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Former Chief of Staff Contradicts Gonzales in Hill Testimony

Kyle Sampson, the former chief of staff to Attorney General Alberto Gonzales, testified before the Senate Judiciary Committee on Thursday that his former boss gave inaccurate statements when he said that he wasn't involved in the firing of U.S. attorneys.

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  • KWAME HOLMAN:

    Kyle Sampson's testimony before the Senate Judiciary Committee was the most hotly anticipated in recent memory.

    SEN. PATRICK LEAHY (D), Vermont: Mr. Sampson, please stand and raise your right hand. Do you solemnly swear that the testimony you're about to give in this matter shall be the truth, the whole truth, nothing but the truth, so help you God?

    KYLE SAMPSON, Former Gonzales Chief of Staff: Yes, sir.

  • KWAME HOLMAN:

    As chief of staff to Attorney General Gonzales before resigning March 12th, Sampson orchestrated the controversial firings of eight U.S. attorneys. That act has sparked a furor inside and outside the Justice Department and put Gonzales' job in jeopardy.

    Today, speaking publicly on the issue for the first time, he said the attorney general and former White House counsel Harriet Miers discussed replacing U.S. attorneys and approved the ultimate firings, contradicting Gonzales' statements that he was not consulted beforehand.

  • KYLE SAMPSON:

    The decision makers in this case were the attorney general and the counsel to the president. I and others made staff recommendations, but they were approved and signed off on by the principals.

  • KWAME HOLMAN:

    Some of those discussions took place at a meeting last November 27th, 10 days before seven of the attorneys were fired.

  • KYLE SAMPSON:

    I don't think the attorney general's statement that he was not involved in any discussions about U.S. attorney removals is accurate.

    SEN. ARLEN SPECTER (R), Pennsylvania: Is what, is accurate?

  • KYLE SAMPSON:

    I don't think it's accurate.

  • KWAME HOLMAN:

    Sampson testified voluntarily, after the committee authorized subpoenaing him last week.

    Sampson's colleague, Monica Goodling, the department's White House liaison who was present at many of the critical meetings, told the committee she would invoke her Fifth Amendment right not to testify.

    White House political adviser Karl Rove and former counsel Miers may be subpoenaed, but the president has said he will not allow them to testify publicly or under oath.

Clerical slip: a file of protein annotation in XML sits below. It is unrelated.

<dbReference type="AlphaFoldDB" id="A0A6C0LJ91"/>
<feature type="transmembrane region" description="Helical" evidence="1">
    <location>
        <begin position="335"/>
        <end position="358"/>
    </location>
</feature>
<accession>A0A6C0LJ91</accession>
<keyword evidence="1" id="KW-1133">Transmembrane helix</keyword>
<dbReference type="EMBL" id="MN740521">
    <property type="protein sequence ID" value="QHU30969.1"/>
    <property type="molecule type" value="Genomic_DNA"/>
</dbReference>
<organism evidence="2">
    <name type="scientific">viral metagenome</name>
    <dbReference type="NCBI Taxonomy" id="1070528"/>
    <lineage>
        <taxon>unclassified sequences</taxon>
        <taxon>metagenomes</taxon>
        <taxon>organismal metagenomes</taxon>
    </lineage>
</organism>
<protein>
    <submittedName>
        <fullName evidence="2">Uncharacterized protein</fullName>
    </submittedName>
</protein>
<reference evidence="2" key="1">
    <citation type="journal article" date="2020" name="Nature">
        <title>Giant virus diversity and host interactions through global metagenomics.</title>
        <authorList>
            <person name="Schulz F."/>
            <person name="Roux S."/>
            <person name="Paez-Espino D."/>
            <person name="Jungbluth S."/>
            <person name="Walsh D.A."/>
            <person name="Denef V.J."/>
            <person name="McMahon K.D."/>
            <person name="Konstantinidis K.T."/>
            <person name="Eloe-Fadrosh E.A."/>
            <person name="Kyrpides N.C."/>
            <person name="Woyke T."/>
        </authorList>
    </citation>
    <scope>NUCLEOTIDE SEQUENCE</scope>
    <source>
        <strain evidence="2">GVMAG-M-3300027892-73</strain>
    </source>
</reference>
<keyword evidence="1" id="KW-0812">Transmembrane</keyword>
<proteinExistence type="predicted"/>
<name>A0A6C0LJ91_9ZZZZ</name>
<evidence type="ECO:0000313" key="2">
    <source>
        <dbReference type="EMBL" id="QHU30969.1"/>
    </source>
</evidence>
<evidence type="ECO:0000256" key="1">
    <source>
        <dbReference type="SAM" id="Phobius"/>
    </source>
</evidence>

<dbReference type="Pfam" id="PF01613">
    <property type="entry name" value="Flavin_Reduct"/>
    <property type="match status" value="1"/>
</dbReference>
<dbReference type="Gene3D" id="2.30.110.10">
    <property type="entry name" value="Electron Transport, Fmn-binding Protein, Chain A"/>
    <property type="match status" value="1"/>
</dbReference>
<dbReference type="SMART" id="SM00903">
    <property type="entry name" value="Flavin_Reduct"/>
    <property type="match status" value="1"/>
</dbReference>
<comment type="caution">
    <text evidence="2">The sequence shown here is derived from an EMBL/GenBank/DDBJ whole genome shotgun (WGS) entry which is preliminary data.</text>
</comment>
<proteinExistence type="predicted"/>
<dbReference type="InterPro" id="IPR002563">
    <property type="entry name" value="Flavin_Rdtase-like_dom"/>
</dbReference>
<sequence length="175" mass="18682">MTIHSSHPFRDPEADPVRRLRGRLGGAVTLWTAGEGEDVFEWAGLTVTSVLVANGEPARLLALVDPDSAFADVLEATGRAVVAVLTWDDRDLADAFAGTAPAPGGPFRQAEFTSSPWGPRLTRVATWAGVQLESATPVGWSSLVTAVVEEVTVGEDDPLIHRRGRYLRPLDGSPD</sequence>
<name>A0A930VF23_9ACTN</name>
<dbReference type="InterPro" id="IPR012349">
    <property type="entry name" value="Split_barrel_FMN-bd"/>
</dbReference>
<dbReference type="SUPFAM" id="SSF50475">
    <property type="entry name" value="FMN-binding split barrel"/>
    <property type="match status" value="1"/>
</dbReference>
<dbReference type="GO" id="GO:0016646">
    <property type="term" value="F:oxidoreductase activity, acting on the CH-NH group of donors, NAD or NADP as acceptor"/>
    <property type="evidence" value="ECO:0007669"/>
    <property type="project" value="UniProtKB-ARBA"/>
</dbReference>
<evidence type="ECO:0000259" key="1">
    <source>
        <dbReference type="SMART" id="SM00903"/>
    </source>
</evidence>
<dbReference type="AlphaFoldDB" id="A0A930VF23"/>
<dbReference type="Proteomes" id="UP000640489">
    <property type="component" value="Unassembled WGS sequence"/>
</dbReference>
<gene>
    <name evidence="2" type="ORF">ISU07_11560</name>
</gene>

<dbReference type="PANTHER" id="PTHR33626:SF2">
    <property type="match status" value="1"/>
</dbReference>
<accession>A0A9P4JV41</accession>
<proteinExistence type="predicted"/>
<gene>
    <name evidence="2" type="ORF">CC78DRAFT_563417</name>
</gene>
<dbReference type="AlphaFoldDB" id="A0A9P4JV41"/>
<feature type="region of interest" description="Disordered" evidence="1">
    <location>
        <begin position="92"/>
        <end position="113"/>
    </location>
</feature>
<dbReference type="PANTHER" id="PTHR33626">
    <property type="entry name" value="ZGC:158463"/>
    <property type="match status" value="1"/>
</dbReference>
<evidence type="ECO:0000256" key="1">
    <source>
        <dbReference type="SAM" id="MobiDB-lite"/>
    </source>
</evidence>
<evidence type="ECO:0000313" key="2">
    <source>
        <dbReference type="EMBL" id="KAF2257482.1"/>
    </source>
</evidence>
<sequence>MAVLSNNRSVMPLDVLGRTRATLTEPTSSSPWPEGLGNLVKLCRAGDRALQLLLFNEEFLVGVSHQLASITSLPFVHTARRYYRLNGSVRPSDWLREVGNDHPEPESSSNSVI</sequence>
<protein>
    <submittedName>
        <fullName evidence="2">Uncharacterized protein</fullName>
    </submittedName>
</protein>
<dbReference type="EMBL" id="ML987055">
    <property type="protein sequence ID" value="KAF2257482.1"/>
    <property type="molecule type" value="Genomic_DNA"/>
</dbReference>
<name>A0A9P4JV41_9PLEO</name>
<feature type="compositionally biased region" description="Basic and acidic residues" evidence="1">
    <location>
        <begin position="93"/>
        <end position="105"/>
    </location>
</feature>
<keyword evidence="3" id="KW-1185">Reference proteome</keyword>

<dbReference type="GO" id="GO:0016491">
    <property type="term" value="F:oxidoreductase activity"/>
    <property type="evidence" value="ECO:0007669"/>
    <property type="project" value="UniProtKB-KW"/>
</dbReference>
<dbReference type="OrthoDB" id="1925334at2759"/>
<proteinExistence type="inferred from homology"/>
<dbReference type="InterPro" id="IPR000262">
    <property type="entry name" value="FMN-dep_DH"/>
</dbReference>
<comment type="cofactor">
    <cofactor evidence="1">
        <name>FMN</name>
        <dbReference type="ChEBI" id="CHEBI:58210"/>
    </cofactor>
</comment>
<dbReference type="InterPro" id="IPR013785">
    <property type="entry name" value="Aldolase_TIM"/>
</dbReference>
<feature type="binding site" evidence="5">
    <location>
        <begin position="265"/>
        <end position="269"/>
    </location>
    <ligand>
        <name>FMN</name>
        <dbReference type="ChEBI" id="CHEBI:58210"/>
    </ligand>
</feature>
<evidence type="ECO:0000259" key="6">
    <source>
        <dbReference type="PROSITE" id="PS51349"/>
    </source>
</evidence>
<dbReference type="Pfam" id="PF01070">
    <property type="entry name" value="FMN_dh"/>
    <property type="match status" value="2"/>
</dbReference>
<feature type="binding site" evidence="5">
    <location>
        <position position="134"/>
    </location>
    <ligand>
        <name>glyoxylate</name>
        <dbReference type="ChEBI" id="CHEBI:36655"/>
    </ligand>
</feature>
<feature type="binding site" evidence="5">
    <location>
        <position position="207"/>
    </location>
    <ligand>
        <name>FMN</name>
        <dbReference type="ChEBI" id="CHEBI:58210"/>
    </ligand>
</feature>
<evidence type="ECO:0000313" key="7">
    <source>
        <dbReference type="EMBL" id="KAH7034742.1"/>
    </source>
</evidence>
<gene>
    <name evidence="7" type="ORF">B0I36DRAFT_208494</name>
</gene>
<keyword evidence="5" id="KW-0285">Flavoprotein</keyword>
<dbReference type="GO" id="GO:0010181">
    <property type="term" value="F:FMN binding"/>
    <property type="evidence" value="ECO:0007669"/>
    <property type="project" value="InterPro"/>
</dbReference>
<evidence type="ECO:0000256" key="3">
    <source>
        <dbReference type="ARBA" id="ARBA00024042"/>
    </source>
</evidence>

In his testimony, Sampson also disputed Gonzales' claim that he had not told Justice Department officials about his talks with the White House regarding the firings, leading those officials to testify erroneously before Congress.

    Gonzales blamed Sampson, his former chief of staff, on March 13th.

  • ALBERTO GONZALES, U.S. Attorney General:

    The charge for the chief of staff here was to drive this process. And the mistake that occurred here was that information that he had was not shared with individuals within the department, who was then going to be providing testimony and information to the Congress.

    SEN. CHUCK SCHUMER (D), New York: Was that an accurate statement that he made?

  • KYLE SAMPSON:

    Senator, I believe that at no time did I ever intend to mislead the Congress or mislead witnesses that were coming before the Congress. I think we mishandled the preparation for Mr. McNulty's testimony…

  • SEN. CHUCK SCHUMER:

    Sir, I'm sorry to interrupt. I just am trying to get yes or no questions. He said, OK, that the mistake that occurred here was that information you had, Kyle Sampson had, was not shared with individuals within the department. Is that true or false?

  • KYLE SAMPSON:

    Senator, I shared information with anyone who wanted it. I was very open and collaborative in the process, in the preparation for Mr. McNulty and Mr. Moschella's testimony.

  • SEN. CHUCK SCHUMER:

    So I want to ask, did you share information with Mr. McNulty and Mr. Moschella?

  • KYLE SAMPSON:

    I did.

  • SEN. CHUCK SCHUMER:

    So the attorney general's statement is wrong?

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